Where do I begin?...Well to begin with, Viking River Cruises claims to be the "World's Leading Cruise Line...By Far." However, after my trip aboard the Viking Pride during "Paris and the Heart of Normandy," I have since learned otherwise.
I will break-down the experience into sections:
ARRIVAL/Embarkation: Okay, my son (18) and I had been in Paris for a couple days before the cruise was set to embark. We took a taxi from our hotel to the port the ship was docked at. Note: Some taxi drivers do not know how to find the docking area, and taxis just do not line up at the dock afterwards either--you must pre-arrange one (which reception handles).
The overall appearance of the ship's exterior is nice, as the crew cleans the outside areas daily. The inside was pretty clean as well, with some of the furniture (in the dining room mainly) being in need of a cleaning to remove food stains. The receptionists are nice to deal with when you board the ship; however, you have to wait for your room to become available after it is cleaned. So, the top-priced rooms (i.e. the high level) are cleaned more promptly. The passenger clientele is primarily around the 50-70+ range (my son was one of the youngest at 18). It is much more intimate than Ocean Cruises I have been on, with around 140 passengers.
There is a coffee/tea area set up for 24 hours/daily by the lobby. The machine is a powder-based one--so the beverages were of relatively low quality and were disappointing for the price Viking charges at close to ~$1,000 a day. Lunch is served as you board on the first day in the lounge. Drinks (including sodas and wines/beers are "complimentary" at meals only.
STAFF: Our program director was not very impressive by all means. In fact, my son and I found him rather rude--we tried to ask him questions; he said he would address them later. I think the program director (and all staff) is there to SERVE YOU--it is their job. Also, some of the staff members seemed really on edge and apprehensive. This is because at the end of the cruise, Viking asks you to complete several hefty-length review forms and surveys. These are "used" to make improvements and changed in the company's operation, so crew members are also evaluated accordingly and are worried about gratuities and performance standard issues. The captain did not attend the "Captain's Dinner," which I found very unusual--as I have been on several cruises where this is not the case. The 2nd Captain did not speak much English, so he never associated with passengers much. Some of the dining room waiters were much better than others, depending on where you sit, as there are no assigned seats. Also, the tables are arranged in 4, 6, or larger sets--so there are no private tables for two. You end up knowing a lot of the guests, as each night you meet new people which was nice. The service was usually pretty quick.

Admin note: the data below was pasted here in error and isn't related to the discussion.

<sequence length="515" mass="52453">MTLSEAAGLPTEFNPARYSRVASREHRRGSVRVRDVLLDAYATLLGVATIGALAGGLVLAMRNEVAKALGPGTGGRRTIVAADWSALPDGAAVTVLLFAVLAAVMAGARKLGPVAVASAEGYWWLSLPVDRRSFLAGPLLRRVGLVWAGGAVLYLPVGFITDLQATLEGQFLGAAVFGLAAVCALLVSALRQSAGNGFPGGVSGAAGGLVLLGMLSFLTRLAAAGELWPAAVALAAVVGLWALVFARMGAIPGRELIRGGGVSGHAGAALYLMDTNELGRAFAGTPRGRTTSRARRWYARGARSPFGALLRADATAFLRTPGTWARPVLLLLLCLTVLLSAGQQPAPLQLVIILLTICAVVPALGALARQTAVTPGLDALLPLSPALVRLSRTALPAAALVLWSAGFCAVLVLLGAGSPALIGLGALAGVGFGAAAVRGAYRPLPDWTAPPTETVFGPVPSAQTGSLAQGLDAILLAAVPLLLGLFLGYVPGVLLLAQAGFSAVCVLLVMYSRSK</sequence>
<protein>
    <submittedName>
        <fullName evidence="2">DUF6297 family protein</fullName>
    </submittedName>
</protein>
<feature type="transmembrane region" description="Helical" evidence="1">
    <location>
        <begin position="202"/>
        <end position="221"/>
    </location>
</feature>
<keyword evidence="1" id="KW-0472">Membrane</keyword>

FOOD/Offerings: In terms of the food, the coffee in the dining room was good. The house wine was just okay. Viking offers a premium "Silver Spirits" package, which allows you to order more wines and cocktails. The food was decent. Every day, I really enjoyed the soups (Pear-Ginger, Tomato-Basil, etc.). Breakfast was standard, with bacon, sausage, eggs, and the other usual American items. *I really expected more traditional French cooking, as we were, indeed, in FRANCE. One afternoon at lunch, they ha hot dogs in the lounge buffet. The dining room had better food. At that price for a cruise--I did not travel there to eat hot dogs; very few passengers ate there. In the room, they offer a bottle of water each day; the water is German, which is not overly impressive since I expected to drink French bottles like Evian (for purchase only), Badoit, Vittel, Volvic. Lastly, my son was disappointed on the last night when the Tuna Tartare he ordered was made with imitation crab! In a region with tons of seafood, fresh crab would be an expectation! At $1,000 per day, I think that would be a reasonable request.